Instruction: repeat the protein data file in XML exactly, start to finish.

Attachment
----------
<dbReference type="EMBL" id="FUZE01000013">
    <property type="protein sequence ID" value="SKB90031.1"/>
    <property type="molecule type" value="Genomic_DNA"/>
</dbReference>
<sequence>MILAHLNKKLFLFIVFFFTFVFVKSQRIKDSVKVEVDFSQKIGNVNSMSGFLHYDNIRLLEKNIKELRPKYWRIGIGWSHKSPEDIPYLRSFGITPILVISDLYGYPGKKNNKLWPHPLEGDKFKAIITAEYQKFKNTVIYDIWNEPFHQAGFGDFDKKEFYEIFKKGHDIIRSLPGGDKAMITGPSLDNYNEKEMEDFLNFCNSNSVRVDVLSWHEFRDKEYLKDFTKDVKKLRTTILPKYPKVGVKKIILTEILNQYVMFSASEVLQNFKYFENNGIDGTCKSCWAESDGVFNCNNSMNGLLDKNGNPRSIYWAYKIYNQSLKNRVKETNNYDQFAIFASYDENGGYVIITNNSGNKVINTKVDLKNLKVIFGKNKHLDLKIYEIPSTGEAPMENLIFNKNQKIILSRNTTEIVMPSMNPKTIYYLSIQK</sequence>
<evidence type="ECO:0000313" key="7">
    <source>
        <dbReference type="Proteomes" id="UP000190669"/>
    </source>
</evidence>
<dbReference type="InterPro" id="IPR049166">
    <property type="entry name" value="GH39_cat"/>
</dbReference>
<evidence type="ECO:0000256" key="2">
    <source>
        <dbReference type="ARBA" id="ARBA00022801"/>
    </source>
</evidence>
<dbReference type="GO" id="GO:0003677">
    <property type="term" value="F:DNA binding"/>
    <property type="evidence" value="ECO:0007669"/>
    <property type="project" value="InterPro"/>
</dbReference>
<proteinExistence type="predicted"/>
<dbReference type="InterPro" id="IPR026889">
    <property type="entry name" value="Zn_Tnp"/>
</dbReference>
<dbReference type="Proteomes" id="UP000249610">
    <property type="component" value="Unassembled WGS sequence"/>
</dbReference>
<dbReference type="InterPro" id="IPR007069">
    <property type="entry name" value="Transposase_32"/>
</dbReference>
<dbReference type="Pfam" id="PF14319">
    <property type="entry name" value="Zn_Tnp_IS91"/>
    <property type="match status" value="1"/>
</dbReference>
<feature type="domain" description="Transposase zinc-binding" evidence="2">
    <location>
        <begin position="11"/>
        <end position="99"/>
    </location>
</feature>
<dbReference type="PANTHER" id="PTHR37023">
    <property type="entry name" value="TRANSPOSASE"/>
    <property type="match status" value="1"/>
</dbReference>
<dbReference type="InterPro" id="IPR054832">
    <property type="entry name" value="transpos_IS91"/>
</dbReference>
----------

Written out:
<dbReference type="EMBL" id="FUZE01000013">
    <property type="protein sequence ID" value="SKB90031.1"/>
    <property type="molecule type" value="Genomic_DNA"/>
</dbReference>
<sequence>MILAHLNKKLFLFIVFFFTFVFVKSQRIKDSVKVEVDFSQKIGNVNSMSGFLHYDNIRLLEKNIKELRPKYWRIGIGWSHKSPEDIPYLRSFGITPILVISDLYGYPGKKNNKLWPHPLEGDKFKAIITAEYQKFKNTVIYDIWNEPFHQAGFGDFDKKEFYEIFKKGHDIIRSLPGGDKAMITGPSLDNYNEKEMEDFLNFCNSNSVRVDVLSWHEFRDKEYLKDFTKDVKKLRTTILPKYPKVGVKKIILTEILNQYVMFSASEVLQNFKYFENNGIDGTCKSCWAESDGVFNCNNSMNGLLDKNGNPRSIYWAYKIYNQSLKNRVKETNNYDQFAIFASYDENGGYVIITNNSGNKVINTKVDLKNLKVIFGKNKHLDLKIYEIPSTGEAPMENLIFNKNQKIILSRNTTEIVMPSMNPKTIYYLSIQK</sequence>
<evidence type="ECO:0000313" key="7">
    <source>
        <dbReference type="Proteomes" id="UP000190669"/>
    </source>
</evidence>
<dbReference type="InterPro" id="IPR049166">
    <property type="entry name" value="GH39_cat"/>
</dbReference>
<evidence type="ECO:0000256" key="2">
    <source>
        <dbReference type="ARBA" id="ARBA00022801"/>
    </source>
</evidence>
<dbReference type="GO" id="GO:0003677">
    <property type="term" value="F:DNA binding"/>
    <property type="evidence" value="ECO:0007669"/>
    <property type="project" value="InterPro"/>
</dbReference>
<proteinExistence type="predicted"/>
<dbReference type="InterPro" id="IPR026889">
    <property type="entry name" value="Zn_Tnp"/>
</dbReference>
<dbReference type="Proteomes" id="UP000249610">
    <property type="component" value="Unassembled WGS sequence"/>
</dbReference>
<dbReference type="InterPro" id="IPR007069">
    <property type="entry name" value="Transposase_32"/>
</dbReference>
<dbReference type="Pfam" id="PF14319">
    <property type="entry name" value="Zn_Tnp_IS91"/>
    <property type="match status" value="1"/>
</dbReference>
<feature type="domain" description="Transposase zinc-binding" evidence="2">
    <location>
        <begin position="11"/>
        <end position="99"/>
    </location>
</feature>
<dbReference type="PANTHER" id="PTHR37023">
    <property type="entry name" value="TRANSPOSASE"/>
    <property type="match status" value="1"/>
</dbReference>
<dbReference type="InterPro" id="IPR054832">
    <property type="entry name" value="transpos_IS91"/>
</dbReference>